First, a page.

JeffPo's Southern Railway Page
Last update: 08/05/05
This Adlake lantern was used by the Southern Railway.
The clear globe is etched with SOUTHERN RY. The clear globe indicates that it was used for general rail yard hand signals.
Southern Railway engine at the NC Transportation Museum in Spencer, NC.
The Southern Railway Company was chartered by the Virginia Legislature as a new company in February 1894. The Southern Railway is the product of nearly 150 predecessor lines that were combined, reorganized, and recombined since the 1830s. By 1916, the railroad had become an 8000 mile, 13 state system. The Southern Railway, and its predecessors were responsible for many firsts in the industry. One predecessor, the South Carolina Canal & Rail Road Co, was the first to carry passengers, U.S. troops and mail on regularly-scheduled steam-powered trains. It was also the first to operate at night. In 1953, Southern Railway became the first major railroad in the United States to convert totally to diesel-powered locomotives. On the cutting edge of change, the company's catch phrase was "The Railway System that Gives a Green Light to Innovations". The Southern Railway came to an end by name when it merged with the Norfolk & Western to form the Norfolk & Southern in 1982. But you can still find Southern boxcars on the track as shown by my images below. "Southern Serves the South".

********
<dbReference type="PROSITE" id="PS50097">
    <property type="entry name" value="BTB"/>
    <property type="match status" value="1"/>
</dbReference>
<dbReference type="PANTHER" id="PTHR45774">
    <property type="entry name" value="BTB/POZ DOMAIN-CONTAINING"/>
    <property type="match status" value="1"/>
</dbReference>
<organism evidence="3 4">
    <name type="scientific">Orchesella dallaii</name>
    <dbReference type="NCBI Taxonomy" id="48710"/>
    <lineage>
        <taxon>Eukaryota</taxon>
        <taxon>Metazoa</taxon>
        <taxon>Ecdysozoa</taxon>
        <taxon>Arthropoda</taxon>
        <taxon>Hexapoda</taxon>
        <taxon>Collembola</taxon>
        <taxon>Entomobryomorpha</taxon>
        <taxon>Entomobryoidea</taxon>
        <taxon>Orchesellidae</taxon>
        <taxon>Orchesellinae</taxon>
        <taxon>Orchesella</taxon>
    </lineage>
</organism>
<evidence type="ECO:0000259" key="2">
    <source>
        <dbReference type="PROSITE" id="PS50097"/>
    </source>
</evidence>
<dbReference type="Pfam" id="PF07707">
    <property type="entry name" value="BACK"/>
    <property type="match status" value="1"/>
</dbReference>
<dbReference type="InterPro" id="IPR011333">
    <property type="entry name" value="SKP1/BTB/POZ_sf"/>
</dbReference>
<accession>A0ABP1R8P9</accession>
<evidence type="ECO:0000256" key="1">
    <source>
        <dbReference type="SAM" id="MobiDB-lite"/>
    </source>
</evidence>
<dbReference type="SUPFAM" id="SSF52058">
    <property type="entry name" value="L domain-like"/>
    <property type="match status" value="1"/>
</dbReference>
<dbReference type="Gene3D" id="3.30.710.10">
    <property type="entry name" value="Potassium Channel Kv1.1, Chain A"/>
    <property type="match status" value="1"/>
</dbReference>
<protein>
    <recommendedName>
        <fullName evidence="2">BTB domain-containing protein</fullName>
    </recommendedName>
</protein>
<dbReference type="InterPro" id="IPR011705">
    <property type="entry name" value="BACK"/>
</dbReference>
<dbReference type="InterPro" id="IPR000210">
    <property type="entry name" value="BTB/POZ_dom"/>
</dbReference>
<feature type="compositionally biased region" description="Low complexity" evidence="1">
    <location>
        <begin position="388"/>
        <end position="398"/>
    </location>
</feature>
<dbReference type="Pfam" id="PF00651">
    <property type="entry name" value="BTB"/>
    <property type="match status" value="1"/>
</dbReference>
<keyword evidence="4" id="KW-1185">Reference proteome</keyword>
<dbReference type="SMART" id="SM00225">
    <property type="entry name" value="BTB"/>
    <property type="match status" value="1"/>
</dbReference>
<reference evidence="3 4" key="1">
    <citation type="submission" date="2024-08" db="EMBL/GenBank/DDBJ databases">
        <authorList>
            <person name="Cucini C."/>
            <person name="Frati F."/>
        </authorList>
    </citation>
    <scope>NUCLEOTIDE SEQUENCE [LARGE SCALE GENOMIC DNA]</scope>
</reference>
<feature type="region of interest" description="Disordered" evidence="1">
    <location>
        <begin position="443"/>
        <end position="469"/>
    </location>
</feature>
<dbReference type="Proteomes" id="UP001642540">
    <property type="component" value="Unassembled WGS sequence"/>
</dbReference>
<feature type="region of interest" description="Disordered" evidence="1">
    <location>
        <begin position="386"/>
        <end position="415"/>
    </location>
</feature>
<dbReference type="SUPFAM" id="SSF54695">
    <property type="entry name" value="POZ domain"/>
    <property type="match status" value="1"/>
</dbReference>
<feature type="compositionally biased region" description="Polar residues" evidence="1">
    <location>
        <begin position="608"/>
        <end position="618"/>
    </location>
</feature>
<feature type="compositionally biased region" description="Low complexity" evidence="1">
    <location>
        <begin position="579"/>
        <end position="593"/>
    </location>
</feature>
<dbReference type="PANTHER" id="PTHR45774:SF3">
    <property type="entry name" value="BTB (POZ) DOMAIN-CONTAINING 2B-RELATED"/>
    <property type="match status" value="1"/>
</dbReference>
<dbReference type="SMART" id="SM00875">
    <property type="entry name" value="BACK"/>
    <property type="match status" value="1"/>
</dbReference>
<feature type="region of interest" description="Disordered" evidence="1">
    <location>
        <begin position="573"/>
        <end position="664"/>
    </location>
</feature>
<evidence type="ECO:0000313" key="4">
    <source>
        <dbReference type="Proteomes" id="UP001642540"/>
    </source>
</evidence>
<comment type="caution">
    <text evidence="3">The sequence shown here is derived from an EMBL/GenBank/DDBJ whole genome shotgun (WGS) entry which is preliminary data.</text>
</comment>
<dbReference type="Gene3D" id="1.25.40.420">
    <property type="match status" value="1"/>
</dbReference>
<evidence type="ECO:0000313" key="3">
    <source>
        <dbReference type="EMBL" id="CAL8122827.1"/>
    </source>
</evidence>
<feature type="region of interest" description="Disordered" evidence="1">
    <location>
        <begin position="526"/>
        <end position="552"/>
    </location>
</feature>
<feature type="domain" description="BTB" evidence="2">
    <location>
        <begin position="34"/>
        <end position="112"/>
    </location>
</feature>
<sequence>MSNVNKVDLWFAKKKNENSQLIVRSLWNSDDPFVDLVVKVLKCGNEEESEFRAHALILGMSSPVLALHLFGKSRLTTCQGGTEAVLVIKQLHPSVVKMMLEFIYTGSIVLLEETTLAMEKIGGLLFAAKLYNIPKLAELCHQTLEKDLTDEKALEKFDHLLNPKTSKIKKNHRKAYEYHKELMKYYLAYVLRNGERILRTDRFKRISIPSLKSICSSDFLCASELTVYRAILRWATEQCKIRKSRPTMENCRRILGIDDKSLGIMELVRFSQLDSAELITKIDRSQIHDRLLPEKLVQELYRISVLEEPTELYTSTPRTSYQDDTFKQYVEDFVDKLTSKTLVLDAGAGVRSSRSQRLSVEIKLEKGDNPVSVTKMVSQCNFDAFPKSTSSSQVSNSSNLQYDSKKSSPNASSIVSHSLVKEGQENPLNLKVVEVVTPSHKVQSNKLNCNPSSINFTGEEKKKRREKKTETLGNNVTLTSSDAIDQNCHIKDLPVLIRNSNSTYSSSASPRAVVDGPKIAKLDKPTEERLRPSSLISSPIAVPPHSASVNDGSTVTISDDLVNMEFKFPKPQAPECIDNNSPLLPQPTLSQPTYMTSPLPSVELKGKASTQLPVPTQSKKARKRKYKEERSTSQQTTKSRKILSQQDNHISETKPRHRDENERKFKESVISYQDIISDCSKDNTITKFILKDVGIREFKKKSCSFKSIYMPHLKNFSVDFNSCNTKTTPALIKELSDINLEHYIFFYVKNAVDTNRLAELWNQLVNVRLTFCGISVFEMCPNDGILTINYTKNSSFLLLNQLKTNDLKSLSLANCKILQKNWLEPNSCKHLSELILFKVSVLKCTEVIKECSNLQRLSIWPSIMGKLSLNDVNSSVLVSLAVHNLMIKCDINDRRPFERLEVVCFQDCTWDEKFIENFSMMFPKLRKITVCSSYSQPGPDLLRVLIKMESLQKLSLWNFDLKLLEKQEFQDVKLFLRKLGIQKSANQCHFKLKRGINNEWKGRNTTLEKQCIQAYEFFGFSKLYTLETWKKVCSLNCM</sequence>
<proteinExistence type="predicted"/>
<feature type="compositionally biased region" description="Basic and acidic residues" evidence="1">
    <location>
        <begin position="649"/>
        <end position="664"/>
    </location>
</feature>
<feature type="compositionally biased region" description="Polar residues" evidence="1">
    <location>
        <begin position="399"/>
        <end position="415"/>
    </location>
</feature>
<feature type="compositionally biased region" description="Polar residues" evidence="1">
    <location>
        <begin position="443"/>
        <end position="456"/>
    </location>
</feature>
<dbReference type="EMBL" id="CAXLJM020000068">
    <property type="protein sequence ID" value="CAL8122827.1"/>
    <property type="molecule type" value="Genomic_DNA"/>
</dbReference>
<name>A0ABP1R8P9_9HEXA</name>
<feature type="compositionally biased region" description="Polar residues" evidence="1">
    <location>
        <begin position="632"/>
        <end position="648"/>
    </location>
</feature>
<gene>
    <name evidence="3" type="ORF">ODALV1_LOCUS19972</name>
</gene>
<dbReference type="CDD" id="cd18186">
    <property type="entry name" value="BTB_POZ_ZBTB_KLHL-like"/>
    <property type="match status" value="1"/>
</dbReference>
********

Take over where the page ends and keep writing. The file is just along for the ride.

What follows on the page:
This boxcar was sitting in a staging area behind our favorite Chinese food restaurant in Fuquay Varina, NC (10/10/04). A black Norfolk & Southern locomotive can be found arranging rail cars almost every day in this area, but it has been hard finding a Southern boxcar that had both logos, doors closed, and without graffiti.
I snapped this image of a Southern hopper in Cary, NC, while waiting on a passing train (10/09/04). Incidentally, this consist also had a number of Army tanks on it.
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